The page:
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The Airplanes

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From early planes that could barely clear a few feet off the ground, to planes that could carry passengers and mail across oceans and continents, a wide range of aircraft have been used to carry the mail. You can learn more about some of these planes by clicking on the links below.

Wiseman-Cooke on display in the museum

The Wiseman-Cooke

Fred Wiseman flew the first government sanctioned airmail on this plane on February 17, 1911. The 17 mile trip between Petaluma and Santa Rosa, California took two days to complete.

Curtiss Jenny in flight

The Curtiss Jenny

Originally designed for service as a training plane during World War I, the Curtiss Jenny was the first plane used by the U.S. to carry mail on a regular schedule.

side view of the deHavilland DH-4

The deHavilland DH-4

The deHavilland DH-4 was the workhorse of the U.S. Airmail Service. Officials had originally planned to use other aircraft for the bulk of their schedules, but the other, hurriedly built or modified airplanes were no match for the strength and stamina of the deHavillands.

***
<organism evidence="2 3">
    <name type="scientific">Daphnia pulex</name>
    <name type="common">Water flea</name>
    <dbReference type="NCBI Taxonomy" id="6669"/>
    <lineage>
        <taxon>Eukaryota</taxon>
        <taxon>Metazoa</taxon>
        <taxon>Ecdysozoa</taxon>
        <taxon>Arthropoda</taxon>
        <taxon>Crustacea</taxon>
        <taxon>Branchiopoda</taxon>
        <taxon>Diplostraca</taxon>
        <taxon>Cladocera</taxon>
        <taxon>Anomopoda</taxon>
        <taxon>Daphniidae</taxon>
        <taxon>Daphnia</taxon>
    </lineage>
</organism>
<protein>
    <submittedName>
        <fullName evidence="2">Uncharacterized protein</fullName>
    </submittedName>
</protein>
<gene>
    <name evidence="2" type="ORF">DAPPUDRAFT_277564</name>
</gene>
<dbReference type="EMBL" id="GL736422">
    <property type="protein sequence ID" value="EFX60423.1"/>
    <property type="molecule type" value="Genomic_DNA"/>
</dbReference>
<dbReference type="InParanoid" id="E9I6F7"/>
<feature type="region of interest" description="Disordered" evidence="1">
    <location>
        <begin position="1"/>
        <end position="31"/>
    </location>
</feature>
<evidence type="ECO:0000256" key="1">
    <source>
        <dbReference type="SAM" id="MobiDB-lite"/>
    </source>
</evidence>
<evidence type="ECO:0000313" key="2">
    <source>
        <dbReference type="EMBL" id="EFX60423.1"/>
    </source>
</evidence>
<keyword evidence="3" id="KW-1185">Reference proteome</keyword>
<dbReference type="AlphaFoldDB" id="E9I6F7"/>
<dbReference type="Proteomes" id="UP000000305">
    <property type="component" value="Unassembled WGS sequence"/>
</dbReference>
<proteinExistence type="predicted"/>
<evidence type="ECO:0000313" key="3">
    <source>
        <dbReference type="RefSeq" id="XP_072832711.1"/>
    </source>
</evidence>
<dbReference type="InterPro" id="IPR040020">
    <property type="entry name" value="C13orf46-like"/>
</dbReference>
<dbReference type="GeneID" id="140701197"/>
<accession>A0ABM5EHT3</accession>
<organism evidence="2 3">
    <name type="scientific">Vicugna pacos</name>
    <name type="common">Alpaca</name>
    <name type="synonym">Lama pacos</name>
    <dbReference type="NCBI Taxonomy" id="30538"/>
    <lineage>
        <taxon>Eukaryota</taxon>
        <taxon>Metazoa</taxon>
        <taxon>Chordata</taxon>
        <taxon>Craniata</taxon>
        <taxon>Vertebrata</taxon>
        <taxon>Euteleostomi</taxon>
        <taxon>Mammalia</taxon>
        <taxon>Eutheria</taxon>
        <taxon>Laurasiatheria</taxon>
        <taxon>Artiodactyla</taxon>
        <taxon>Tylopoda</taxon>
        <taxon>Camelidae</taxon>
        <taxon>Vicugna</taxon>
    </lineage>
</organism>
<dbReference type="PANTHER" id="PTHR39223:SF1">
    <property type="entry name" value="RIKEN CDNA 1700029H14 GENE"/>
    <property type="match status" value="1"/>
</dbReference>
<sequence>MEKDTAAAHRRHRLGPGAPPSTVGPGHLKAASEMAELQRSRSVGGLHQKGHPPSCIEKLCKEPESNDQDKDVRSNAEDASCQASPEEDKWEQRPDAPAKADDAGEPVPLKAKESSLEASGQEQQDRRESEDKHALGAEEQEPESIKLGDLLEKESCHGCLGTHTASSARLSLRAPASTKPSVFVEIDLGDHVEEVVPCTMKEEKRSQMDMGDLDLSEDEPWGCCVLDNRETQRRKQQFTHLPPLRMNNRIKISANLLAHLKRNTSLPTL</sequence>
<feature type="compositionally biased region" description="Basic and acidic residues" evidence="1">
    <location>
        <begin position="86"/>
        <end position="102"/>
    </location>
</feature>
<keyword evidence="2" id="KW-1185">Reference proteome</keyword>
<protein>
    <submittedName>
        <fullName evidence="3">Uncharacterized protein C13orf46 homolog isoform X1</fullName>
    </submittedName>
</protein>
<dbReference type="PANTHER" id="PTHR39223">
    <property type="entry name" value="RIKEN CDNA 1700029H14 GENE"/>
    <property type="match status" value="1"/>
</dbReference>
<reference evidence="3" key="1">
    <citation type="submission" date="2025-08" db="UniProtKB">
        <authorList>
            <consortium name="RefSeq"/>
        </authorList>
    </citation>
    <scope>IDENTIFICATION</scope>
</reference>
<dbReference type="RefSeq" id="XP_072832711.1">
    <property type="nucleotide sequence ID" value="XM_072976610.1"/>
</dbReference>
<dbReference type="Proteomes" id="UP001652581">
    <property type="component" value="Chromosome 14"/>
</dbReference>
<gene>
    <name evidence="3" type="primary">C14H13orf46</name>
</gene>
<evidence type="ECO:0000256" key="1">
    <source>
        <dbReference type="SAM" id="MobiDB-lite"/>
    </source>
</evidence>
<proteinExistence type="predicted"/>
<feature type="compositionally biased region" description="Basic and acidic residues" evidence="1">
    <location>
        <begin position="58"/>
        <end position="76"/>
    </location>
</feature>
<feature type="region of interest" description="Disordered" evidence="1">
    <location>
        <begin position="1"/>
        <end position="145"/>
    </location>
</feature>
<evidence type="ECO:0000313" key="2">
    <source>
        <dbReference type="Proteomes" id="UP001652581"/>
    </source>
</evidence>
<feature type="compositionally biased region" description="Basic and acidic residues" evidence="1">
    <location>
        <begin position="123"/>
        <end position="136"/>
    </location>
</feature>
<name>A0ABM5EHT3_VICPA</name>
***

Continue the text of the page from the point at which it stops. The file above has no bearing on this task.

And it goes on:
Stinson Reliant on display in the museum's atrium

The Stinson Reliant

The Stinson Reliant SR-10F on display in the National Postal Museum was used for an experimental service. These planes were eqipped with hooks and rigged so they could capture specially rigged mailbags without landing.

plane readying for flight

Ford's Tri-Motor and the Douglas M-2

Once private contractors took over airmail service, they began using a variety of aircraft. Two of the most interesting were the Douglas M-2 bi-plane and Ford's single winged Tri-Motor.

a Clipper flying above New York City

The Romance of the Clippers

Immediately popular with the public, the Pan American "Clipper" aircraft helped connect the U.S. with the world.

a DC-3 on a runway

The DC-3s

With the advent of the DC-3, private contractors were able, for the first time, to carry enough passengers cheaply enough to be able to begin to break free of their reliance on Airmail Sevice funds.